Let me remind you that if you have a negative that shows the shadow detail you want but is low in contrast, you can bleach in a ferricyanide-bromide solution and redevelop in PMK, Pyrocat HD or even a simple hydroquinone-carbonate solution to produce a stained and tanned negative which contains the original silver plus the stained image. This is especially effective when you are printing on blue sensitive graded paper. If one application doesn't do it, it may be repeated, BUT the tanning contracts parts of the gelatin and repeated tanning will sometimes cause strain cracks in the emulsion.

The same bleach you would use as the first stage of sulfide sepia toning is fine. Bleaching goes to completion. The redeveloper should have little or no sulfite. Since the development also goes to completion, there is little requirement for exact measurement of ingredients. I have used 1 teaspoon each of hydroquinone and carbonate in a pint or 500 ml of water. Needless to say, it doesn't keep. You could make enough of separate hydroquinone and carbonate solutions for a session and mix them in equal proportions just before use.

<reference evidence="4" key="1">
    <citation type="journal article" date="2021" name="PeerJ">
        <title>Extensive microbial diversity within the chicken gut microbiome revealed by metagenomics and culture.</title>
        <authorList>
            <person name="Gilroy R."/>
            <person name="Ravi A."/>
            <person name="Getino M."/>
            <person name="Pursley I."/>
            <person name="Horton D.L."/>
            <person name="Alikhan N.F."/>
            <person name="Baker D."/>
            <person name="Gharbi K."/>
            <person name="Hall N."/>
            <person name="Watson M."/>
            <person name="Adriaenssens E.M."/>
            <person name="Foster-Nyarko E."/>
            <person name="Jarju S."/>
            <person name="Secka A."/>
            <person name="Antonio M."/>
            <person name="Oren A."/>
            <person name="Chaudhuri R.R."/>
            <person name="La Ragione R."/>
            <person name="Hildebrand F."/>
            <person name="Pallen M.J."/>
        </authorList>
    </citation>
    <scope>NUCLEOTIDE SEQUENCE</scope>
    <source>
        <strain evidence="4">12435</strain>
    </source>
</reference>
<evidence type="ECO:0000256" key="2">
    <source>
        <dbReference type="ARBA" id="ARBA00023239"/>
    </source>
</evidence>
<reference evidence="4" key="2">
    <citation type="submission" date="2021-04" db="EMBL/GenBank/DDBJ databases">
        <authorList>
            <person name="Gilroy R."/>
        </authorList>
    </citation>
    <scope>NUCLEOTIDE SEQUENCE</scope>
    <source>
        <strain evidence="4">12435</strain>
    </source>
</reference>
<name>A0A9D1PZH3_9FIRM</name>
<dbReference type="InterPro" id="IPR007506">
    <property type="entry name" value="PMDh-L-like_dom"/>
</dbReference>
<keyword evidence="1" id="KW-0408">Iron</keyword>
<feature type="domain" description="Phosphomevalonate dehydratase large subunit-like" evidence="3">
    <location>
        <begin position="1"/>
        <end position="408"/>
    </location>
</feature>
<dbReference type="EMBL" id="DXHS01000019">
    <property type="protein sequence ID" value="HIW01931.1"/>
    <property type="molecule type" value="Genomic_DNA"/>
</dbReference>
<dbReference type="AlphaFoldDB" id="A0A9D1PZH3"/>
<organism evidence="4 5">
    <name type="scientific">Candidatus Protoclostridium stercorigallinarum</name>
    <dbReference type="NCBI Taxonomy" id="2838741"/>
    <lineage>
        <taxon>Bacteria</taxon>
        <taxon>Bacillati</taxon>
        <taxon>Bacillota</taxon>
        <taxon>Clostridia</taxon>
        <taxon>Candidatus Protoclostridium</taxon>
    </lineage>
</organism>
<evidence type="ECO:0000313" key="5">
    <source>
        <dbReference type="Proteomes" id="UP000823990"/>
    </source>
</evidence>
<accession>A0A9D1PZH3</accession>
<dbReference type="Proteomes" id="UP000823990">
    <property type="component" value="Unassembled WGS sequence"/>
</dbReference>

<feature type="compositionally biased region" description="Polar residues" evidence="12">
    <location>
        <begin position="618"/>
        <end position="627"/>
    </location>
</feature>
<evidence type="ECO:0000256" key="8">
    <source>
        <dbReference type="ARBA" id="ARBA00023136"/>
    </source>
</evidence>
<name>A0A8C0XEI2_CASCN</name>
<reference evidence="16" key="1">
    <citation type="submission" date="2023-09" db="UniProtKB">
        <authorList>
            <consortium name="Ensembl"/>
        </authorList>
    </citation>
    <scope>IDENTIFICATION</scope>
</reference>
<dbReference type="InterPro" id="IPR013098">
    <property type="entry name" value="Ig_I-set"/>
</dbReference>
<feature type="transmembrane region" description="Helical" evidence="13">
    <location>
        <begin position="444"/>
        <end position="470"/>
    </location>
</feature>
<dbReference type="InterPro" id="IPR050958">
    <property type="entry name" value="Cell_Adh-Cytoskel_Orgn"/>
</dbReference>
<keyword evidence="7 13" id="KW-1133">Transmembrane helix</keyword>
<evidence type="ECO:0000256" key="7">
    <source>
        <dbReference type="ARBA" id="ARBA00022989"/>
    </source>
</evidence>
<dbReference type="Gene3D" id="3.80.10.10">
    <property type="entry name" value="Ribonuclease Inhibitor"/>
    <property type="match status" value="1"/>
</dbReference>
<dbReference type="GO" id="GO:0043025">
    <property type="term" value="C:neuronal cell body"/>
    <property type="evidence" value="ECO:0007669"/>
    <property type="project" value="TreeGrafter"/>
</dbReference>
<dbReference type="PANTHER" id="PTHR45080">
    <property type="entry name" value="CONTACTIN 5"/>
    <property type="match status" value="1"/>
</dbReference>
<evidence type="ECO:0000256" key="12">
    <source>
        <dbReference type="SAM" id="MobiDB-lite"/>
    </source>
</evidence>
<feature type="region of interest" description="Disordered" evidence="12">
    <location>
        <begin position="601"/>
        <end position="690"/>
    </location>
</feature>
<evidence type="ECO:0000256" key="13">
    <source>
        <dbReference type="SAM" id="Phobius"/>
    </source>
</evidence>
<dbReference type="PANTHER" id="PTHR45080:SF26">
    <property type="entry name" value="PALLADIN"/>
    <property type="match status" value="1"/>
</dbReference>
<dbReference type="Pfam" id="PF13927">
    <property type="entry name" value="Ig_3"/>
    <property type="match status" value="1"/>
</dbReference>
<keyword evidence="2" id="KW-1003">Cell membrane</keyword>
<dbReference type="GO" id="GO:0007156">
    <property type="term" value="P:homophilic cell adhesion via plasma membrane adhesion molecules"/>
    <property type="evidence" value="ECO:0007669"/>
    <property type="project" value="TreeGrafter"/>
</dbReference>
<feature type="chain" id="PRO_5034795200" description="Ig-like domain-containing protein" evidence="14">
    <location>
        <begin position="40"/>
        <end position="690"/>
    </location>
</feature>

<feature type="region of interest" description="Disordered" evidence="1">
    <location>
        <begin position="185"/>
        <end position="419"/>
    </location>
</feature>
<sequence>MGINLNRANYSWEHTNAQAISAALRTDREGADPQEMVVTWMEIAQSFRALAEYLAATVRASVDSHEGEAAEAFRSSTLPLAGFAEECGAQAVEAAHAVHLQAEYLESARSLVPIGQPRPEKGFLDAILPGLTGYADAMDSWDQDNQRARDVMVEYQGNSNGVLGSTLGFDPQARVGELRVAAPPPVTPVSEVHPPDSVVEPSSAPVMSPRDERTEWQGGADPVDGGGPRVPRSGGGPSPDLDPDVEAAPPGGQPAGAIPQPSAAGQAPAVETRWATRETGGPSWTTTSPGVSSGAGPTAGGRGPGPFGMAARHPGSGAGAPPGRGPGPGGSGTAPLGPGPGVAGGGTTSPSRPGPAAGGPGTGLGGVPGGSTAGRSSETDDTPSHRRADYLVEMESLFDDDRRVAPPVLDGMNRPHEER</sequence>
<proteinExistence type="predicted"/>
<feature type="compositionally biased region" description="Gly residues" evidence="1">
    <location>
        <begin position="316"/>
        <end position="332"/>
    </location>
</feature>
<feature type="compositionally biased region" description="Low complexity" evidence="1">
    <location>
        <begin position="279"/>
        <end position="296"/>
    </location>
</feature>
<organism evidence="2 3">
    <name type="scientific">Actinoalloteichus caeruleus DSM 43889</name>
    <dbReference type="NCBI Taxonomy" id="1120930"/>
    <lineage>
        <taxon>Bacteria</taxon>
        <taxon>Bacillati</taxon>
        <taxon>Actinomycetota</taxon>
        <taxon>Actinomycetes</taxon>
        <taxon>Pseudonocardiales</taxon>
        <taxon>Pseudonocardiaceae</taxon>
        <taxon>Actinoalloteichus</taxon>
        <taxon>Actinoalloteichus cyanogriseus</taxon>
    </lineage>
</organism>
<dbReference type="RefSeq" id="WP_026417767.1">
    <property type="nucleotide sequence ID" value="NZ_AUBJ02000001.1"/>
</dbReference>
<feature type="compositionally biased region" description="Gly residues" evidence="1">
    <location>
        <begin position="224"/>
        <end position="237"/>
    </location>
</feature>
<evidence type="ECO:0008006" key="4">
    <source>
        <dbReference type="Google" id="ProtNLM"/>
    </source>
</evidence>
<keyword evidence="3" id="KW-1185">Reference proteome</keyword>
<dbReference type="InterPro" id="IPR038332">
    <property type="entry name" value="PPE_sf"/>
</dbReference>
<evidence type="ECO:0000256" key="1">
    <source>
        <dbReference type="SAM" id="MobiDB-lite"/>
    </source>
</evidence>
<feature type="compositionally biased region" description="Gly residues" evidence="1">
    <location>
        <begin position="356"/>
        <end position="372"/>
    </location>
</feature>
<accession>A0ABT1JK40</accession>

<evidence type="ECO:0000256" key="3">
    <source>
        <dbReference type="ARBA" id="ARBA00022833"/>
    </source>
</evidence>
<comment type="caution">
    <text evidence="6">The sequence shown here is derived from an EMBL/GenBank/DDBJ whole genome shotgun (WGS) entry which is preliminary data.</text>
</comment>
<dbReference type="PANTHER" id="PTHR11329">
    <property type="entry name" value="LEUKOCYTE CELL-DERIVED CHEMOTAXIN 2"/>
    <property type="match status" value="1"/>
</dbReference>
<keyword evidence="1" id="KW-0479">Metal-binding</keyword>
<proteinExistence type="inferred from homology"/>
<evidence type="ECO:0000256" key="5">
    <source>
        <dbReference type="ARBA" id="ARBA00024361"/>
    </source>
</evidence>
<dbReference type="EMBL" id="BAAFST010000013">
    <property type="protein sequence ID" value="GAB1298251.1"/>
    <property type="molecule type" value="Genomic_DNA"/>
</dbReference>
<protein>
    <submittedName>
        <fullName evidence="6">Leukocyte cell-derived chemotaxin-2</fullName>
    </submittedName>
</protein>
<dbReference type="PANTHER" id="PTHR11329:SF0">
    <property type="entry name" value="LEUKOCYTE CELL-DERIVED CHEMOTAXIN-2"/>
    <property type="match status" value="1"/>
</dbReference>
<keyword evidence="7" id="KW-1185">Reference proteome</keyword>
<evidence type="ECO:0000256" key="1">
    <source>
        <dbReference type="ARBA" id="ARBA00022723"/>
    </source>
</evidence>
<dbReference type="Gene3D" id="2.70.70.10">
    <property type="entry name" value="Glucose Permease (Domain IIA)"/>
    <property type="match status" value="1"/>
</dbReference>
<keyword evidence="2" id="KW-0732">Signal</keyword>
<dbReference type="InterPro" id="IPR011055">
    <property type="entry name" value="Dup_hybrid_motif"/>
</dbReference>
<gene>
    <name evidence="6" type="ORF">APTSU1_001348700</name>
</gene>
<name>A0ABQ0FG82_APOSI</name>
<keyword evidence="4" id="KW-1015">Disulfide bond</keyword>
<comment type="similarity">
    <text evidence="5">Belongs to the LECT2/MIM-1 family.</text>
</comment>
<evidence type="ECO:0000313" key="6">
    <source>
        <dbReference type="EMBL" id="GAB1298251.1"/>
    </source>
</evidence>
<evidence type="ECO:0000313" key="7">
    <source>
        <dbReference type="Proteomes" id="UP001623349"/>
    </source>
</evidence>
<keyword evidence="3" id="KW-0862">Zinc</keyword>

Catechol may be used in similar fashion, and so may pyrogallol. The stain colors will differ. Of course, if you have PMK or Pyrocat HD on hand, you may use either.

The whole process is carried out in room light because the film must be fully exposed in order to redevelop all the silver. If you are going to use a developing tank, be sure the bleached negative is thoroughly exposed. You should probably do one sheet in a tray to get an idea of how long it will take. Over development will do no harm.